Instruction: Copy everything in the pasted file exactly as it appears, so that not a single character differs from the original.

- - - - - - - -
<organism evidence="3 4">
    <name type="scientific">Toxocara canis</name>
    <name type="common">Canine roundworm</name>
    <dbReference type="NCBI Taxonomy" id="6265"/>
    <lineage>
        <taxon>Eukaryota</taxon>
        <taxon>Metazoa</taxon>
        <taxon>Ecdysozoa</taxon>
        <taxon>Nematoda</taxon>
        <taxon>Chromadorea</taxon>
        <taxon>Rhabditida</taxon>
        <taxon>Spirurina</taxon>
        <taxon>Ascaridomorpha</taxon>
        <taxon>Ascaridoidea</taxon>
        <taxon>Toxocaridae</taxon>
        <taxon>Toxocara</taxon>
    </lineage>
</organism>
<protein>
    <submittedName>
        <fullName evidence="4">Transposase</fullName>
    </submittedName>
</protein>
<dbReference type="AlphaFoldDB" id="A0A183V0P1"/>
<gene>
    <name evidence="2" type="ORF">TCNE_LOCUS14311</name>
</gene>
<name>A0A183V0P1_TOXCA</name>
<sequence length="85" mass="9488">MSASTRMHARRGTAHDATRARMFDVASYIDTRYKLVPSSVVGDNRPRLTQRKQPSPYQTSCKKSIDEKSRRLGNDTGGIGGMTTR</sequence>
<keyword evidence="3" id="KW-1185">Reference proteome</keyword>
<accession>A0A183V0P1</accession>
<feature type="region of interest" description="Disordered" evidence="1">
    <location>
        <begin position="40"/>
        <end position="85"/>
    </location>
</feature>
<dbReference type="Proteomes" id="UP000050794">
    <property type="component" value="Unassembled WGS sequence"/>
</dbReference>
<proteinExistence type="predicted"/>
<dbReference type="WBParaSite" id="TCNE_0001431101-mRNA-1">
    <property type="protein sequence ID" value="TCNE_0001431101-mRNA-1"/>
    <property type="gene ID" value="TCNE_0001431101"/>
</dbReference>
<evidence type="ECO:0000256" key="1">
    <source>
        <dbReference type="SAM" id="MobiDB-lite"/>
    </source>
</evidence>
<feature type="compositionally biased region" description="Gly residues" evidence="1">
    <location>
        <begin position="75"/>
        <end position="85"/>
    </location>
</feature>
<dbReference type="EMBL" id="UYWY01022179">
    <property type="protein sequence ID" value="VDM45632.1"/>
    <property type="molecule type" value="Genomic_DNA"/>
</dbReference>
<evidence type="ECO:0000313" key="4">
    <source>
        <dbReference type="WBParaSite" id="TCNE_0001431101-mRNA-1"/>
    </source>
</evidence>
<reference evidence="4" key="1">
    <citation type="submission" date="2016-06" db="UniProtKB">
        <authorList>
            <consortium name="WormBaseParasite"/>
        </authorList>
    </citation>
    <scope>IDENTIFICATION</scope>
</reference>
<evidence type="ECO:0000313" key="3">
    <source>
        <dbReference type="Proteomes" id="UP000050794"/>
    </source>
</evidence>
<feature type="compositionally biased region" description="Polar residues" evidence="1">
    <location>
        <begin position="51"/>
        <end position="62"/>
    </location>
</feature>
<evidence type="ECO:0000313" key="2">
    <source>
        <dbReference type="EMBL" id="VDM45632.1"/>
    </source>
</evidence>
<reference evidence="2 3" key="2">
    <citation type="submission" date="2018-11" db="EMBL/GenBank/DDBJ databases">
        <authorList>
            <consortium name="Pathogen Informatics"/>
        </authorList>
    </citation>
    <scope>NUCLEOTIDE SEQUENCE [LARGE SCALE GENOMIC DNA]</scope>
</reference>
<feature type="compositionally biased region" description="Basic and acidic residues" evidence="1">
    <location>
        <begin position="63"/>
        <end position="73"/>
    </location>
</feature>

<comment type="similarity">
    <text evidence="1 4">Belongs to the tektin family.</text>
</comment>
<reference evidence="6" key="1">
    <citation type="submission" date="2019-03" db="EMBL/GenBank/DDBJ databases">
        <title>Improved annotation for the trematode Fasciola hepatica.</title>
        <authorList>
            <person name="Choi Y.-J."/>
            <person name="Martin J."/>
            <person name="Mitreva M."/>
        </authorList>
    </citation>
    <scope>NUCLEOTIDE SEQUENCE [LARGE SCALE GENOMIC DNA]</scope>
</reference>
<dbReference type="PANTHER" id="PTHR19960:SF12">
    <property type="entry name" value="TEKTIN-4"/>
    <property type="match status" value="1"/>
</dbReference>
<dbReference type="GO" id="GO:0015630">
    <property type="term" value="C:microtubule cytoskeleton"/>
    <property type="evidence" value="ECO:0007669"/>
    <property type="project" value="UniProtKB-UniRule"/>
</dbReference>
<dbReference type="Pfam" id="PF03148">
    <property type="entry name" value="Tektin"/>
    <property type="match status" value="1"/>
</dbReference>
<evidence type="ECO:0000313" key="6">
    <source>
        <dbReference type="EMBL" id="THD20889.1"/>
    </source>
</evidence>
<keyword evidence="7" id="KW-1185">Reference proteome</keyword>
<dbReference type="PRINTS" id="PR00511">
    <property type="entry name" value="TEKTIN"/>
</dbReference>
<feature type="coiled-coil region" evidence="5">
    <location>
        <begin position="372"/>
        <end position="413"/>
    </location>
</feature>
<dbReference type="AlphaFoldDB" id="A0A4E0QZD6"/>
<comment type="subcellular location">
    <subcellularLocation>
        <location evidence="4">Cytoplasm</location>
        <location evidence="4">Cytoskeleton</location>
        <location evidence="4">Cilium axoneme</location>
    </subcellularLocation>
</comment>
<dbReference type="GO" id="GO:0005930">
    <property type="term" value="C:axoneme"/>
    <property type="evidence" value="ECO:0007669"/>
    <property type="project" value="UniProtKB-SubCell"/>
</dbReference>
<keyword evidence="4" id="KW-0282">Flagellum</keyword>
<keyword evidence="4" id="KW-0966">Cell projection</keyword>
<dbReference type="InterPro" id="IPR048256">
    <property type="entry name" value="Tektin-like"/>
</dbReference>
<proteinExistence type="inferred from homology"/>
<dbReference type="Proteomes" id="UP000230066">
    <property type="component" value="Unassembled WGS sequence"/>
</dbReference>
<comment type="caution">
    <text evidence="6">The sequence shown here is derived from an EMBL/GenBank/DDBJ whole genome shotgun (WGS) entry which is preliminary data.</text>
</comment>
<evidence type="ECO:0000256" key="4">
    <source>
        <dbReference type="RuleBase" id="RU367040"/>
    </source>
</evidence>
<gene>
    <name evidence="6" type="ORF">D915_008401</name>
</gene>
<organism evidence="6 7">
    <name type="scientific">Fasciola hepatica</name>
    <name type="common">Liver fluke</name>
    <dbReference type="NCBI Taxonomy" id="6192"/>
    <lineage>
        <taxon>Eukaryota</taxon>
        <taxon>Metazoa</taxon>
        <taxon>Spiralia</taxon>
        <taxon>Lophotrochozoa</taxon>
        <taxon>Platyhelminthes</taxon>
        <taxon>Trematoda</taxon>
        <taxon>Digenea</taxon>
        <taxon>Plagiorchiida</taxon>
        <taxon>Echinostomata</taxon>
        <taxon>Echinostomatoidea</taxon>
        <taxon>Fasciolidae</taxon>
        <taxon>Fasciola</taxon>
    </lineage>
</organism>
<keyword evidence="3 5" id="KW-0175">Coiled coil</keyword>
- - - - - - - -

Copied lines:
<organism evidence="3 4">
    <name type="scientific">Toxocara canis</name>
    <name type="common">Canine roundworm</name>
    <dbReference type="NCBI Taxonomy" id="6265"/>
    <lineage>
        <taxon>Eukaryota</taxon>
        <taxon>Metazoa</taxon>
        <taxon>Ecdysozoa</taxon>
        <taxon>Nematoda</taxon>
        <taxon>Chromadorea</taxon>
        <taxon>Rhabditida</taxon>
        <taxon>Spirurina</taxon>
        <taxon>Ascaridomorpha</taxon>
        <taxon>Ascaridoidea</taxon>
        <taxon>Toxocaridae</taxon>
        <taxon>Toxocara</taxon>
    </lineage>
</organism>
<protein>
    <submittedName>
        <fullName evidence="4">Transposase</fullName>
    </submittedName>
</protein>
<dbReference type="AlphaFoldDB" id="A0A183V0P1"/>
<gene>
    <name evidence="2" type="ORF">TCNE_LOCUS14311</name>
</gene>
<name>A0A183V0P1_TOXCA</name>
<sequence length="85" mass="9488">MSASTRMHARRGTAHDATRARMFDVASYIDTRYKLVPSSVVGDNRPRLTQRKQPSPYQTSCKKSIDEKSRRLGNDTGGIGGMTTR</sequence>
<keyword evidence="3" id="KW-1185">Reference proteome</keyword>
<accession>A0A183V0P1</accession>
<feature type="region of interest" description="Disordered" evidence="1">
    <location>
        <begin position="40"/>
        <end position="85"/>
    </location>
</feature>
<dbReference type="Proteomes" id="UP000050794">
    <property type="component" value="Unassembled WGS sequence"/>
</dbReference>
<proteinExistence type="predicted"/>
<dbReference type="WBParaSite" id="TCNE_0001431101-mRNA-1">
    <property type="protein sequence ID" value="TCNE_0001431101-mRNA-1"/>
    <property type="gene ID" value="TCNE_0001431101"/>
</dbReference>
<evidence type="ECO:0000256" key="1">
    <source>
        <dbReference type="SAM" id="MobiDB-lite"/>
    </source>
</evidence>
<feature type="compositionally biased region" description="Gly residues" evidence="1">
    <location>
        <begin position="75"/>
        <end position="85"/>
    </location>
</feature>
<dbReference type="EMBL" id="UYWY01022179">
    <property type="protein sequence ID" value="VDM45632.1"/>
    <property type="molecule type" value="Genomic_DNA"/>
</dbReference>
<evidence type="ECO:0000313" key="4">
    <source>
        <dbReference type="WBParaSite" id="TCNE_0001431101-mRNA-1"/>
    </source>
</evidence>
<reference evidence="4" key="1">
    <citation type="submission" date="2016-06" db="UniProtKB">
        <authorList>
            <consortium name="WormBaseParasite"/>
        </authorList>
    </citation>
    <scope>IDENTIFICATION</scope>
</reference>
<evidence type="ECO:0000313" key="3">
    <source>
        <dbReference type="Proteomes" id="UP000050794"/>
    </source>
</evidence>
<feature type="compositionally biased region" description="Polar residues" evidence="1">
    <location>
        <begin position="51"/>
        <end position="62"/>
    </location>
</feature>
<evidence type="ECO:0000313" key="2">
    <source>
        <dbReference type="EMBL" id="VDM45632.1"/>
    </source>
</evidence>
<reference evidence="2 3" key="2">
    <citation type="submission" date="2018-11" db="EMBL/GenBank/DDBJ databases">
        <authorList>
            <consortium name="Pathogen Informatics"/>
        </authorList>
    </citation>
    <scope>NUCLEOTIDE SEQUENCE [LARGE SCALE GENOMIC DNA]</scope>
</reference>
<feature type="compositionally biased region" description="Basic and acidic residues" evidence="1">
    <location>
        <begin position="63"/>
        <end position="73"/>
    </location>
</feature>

<comment type="similarity">
    <text evidence="1 4">Belongs to the tektin family.</text>
</comment>
<reference evidence="6" key="1">
    <citation type="submission" date="2019-03" db="EMBL/GenBank/DDBJ databases">
        <title>Improved annotation for the trematode Fasciola hepatica.</title>
        <authorList>
            <person name="Choi Y.-J."/>
            <person name="Martin J."/>
            <person name="Mitreva M."/>
        </authorList>
    </citation>
    <scope>NUCLEOTIDE SEQUENCE [LARGE SCALE GENOMIC DNA]</scope>
</reference>
<dbReference type="PANTHER" id="PTHR19960:SF12">
    <property type="entry name" value="TEKTIN-4"/>
    <property type="match status" value="1"/>
</dbReference>
<dbReference type="GO" id="GO:0015630">
    <property type="term" value="C:microtubule cytoskeleton"/>
    <property type="evidence" value="ECO:0007669"/>
    <property type="project" value="UniProtKB-UniRule"/>
</dbReference>
<dbReference type="Pfam" id="PF03148">
    <property type="entry name" value="Tektin"/>
    <property type="match status" value="1"/>
</dbReference>
<evidence type="ECO:0000313" key="6">
    <source>
        <dbReference type="EMBL" id="THD20889.1"/>
    </source>
</evidence>
<keyword evidence="7" id="KW-1185">Reference proteome</keyword>
<dbReference type="PRINTS" id="PR00511">
    <property type="entry name" value="TEKTIN"/>
</dbReference>
<feature type="coiled-coil region" evidence="5">
    <location>
        <begin position="372"/>
        <end position="413"/>
    </location>
</feature>
<dbReference type="AlphaFoldDB" id="A0A4E0QZD6"/>
<comment type="subcellular location">
    <subcellularLocation>
        <location evidence="4">Cytoplasm</location>
        <location evidence="4">Cytoskeleton</location>
        <location evidence="4">Cilium axoneme</location>
    </subcellularLocation>
</comment>
<dbReference type="GO" id="GO:0005930">
    <property type="term" value="C:axoneme"/>
    <property type="evidence" value="ECO:0007669"/>
    <property type="project" value="UniProtKB-SubCell"/>
</dbReference>
<keyword evidence="4" id="KW-0282">Flagellum</keyword>
<keyword evidence="4" id="KW-0966">Cell projection</keyword>
<dbReference type="InterPro" id="IPR048256">
    <property type="entry name" value="Tektin-like"/>
</dbReference>
<proteinExistence type="inferred from homology"/>
<dbReference type="Proteomes" id="UP000230066">
    <property type="component" value="Unassembled WGS sequence"/>
</dbReference>
<comment type="caution">
    <text evidence="6">The sequence shown here is derived from an EMBL/GenBank/DDBJ whole genome shotgun (WGS) entry which is preliminary data.</text>
</comment>
<evidence type="ECO:0000256" key="4">
    <source>
        <dbReference type="RuleBase" id="RU367040"/>
    </source>
</evidence>
<gene>
    <name evidence="6" type="ORF">D915_008401</name>
</gene>
<organism evidence="6 7">
    <name type="scientific">Fasciola hepatica</name>
    <name type="common">Liver fluke</name>
    <dbReference type="NCBI Taxonomy" id="6192"/>
    <lineage>
        <taxon>Eukaryota</taxon>
        <taxon>Metazoa</taxon>
        <taxon>Spiralia</taxon>
        <taxon>Lophotrochozoa</taxon>
        <taxon>Platyhelminthes</taxon>
        <taxon>Trematoda</taxon>
        <taxon>Digenea</taxon>
        <taxon>Plagiorchiida</taxon>
        <taxon>Echinostomata</taxon>
        <taxon>Echinostomatoidea</taxon>
        <taxon>Fasciolidae</taxon>
        <taxon>Fasciola</taxon>
    </lineage>
</organism>
<keyword evidence="3 5" id="KW-0175">Coiled coil</keyword>